The author with a nice flush of oyster mushrooms. These totems will flush several times in a year.
Cold-weather shiitakes do not need to be dunked in water. They self-fruit after the first real cold snaps of fall.
A basket full of chanterelles encouraged by the author and ready to be cooked.
Blue dolphin oyster mushrooms fruiting on totems only four months after inoculation.
Wild mushrooms like this morel can be easy to encourage if you follow the rules.
Animals breathe life into farms, no doubt about that. They provide manure, increase fertility and turn forage into food. But they also require significant time, space, water and energy to maintain. So although livestock have a lot to contribute, they may not always fit the farm or the farmer. That is why mushrooms, which can fit about anywhere and any farmer, may be a nice alternative to livestock. In fact, they may be the perfect alternative. Fungi are animalistic by nature—they consume organic matter and turn it into protein and fertility. Moreover, fungi can thrive where many livestock cannot—in tighter spaces, in darker areas, under trees or on rooftops.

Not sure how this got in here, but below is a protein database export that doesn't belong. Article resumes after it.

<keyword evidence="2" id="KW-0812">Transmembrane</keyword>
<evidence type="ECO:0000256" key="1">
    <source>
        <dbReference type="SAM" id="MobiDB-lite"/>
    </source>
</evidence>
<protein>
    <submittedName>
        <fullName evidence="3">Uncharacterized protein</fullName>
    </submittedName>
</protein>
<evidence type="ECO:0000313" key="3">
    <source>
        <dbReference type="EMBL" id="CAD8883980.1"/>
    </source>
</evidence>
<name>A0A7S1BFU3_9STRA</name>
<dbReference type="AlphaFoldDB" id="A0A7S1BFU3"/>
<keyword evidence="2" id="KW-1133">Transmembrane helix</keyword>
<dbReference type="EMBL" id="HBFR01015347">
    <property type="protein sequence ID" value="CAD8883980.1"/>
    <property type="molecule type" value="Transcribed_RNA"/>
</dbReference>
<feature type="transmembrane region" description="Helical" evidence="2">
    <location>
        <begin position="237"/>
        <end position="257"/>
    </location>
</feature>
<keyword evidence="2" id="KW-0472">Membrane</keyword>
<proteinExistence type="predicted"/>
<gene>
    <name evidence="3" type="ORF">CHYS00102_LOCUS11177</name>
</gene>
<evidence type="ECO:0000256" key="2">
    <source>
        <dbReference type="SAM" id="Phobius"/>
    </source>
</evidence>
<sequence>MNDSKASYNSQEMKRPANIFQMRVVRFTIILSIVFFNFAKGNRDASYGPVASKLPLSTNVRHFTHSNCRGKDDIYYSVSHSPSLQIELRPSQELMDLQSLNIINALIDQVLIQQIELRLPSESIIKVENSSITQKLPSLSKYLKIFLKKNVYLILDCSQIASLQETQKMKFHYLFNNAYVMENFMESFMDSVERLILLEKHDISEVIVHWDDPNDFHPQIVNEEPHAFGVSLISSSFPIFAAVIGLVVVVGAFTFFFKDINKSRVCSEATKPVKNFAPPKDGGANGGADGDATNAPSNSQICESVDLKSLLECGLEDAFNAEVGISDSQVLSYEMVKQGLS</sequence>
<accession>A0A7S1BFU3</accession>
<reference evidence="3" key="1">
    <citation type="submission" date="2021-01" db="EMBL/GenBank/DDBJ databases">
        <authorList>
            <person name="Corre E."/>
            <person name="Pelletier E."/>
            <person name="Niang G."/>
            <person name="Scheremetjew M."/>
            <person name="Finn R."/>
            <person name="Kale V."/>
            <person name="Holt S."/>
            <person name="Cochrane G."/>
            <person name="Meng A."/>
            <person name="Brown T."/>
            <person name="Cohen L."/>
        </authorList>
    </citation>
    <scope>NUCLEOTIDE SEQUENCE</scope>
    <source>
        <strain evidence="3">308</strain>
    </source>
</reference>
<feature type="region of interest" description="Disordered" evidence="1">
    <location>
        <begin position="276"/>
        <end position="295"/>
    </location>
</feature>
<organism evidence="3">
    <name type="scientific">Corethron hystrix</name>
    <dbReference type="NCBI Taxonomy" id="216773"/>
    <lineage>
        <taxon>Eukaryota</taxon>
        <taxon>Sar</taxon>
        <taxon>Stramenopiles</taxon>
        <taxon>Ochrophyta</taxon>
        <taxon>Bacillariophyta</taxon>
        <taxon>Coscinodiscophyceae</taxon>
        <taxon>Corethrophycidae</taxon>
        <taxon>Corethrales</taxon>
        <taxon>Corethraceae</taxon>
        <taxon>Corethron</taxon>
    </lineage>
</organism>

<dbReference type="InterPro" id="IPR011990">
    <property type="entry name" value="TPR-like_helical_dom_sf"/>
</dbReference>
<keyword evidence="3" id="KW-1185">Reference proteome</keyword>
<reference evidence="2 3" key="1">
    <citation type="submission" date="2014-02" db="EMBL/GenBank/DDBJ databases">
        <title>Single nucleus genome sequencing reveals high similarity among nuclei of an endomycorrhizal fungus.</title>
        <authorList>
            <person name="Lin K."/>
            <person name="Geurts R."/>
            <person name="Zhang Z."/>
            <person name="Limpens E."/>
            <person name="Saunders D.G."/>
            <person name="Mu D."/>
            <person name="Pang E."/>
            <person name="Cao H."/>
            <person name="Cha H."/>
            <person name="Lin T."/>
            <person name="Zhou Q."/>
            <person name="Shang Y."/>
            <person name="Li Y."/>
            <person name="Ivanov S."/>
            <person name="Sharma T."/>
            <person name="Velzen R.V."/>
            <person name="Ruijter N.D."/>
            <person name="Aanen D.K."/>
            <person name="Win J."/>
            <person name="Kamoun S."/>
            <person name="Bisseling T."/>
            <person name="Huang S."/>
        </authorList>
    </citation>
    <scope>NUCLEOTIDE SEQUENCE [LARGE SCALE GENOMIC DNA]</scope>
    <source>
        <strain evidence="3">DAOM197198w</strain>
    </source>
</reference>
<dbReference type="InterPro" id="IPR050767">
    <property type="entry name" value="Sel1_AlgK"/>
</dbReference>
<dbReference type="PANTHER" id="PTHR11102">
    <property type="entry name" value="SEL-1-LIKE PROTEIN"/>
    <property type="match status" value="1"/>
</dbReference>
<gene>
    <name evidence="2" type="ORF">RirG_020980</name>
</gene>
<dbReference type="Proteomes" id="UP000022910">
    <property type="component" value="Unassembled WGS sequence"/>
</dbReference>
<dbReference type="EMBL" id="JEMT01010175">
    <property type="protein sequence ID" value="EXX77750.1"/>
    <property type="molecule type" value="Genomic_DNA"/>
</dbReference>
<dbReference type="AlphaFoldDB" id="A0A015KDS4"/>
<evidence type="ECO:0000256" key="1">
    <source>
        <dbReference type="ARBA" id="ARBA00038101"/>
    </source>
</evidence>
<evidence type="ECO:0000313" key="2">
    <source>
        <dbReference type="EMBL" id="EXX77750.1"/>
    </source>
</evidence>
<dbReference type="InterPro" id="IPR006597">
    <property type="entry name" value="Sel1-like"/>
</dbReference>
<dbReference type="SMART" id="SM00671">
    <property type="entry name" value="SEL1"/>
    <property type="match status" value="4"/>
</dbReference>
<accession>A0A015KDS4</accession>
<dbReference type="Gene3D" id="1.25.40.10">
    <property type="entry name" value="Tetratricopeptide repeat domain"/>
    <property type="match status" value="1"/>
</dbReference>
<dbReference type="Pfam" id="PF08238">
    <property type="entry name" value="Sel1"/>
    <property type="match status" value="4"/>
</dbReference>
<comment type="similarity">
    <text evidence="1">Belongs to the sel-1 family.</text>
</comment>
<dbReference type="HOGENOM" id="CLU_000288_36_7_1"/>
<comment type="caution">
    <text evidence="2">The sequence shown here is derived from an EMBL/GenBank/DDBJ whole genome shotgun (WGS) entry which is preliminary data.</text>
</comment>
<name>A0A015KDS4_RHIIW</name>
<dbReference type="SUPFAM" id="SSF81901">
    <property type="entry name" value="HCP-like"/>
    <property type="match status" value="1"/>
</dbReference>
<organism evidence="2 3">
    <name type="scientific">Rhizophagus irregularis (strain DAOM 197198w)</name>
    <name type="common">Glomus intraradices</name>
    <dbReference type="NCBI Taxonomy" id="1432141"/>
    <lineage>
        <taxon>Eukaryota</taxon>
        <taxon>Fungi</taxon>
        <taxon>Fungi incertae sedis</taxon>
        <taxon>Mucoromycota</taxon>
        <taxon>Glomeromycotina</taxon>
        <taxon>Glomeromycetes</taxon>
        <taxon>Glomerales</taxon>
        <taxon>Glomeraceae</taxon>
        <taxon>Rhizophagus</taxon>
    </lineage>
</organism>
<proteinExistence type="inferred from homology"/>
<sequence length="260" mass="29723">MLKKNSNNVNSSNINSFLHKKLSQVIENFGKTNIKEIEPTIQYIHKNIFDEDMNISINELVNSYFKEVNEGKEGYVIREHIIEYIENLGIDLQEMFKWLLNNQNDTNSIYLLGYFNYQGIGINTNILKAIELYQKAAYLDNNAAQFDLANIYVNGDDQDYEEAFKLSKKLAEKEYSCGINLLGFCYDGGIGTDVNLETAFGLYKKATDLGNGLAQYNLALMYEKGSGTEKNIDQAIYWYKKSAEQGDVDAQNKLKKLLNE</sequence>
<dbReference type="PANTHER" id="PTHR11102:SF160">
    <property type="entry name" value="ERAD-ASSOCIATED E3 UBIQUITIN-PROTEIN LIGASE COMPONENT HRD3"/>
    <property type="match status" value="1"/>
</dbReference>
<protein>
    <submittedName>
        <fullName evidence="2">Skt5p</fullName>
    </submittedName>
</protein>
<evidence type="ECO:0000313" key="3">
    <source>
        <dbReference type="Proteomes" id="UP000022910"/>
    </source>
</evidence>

Unlike livestock, mushrooms give you several harvests. Then when the logs or substrate become spent, worms will happily turn them into beautiful compost, just as they would manure. In short, mushrooms do many of the same tasks as farm animals, but they do it more on your time. It is for that reason, be it for the hobby farmer, the professional grower or the urban homesteader, that mushrooms can make a lot of sense, starting with the reason most people raise animals to begin with: meat.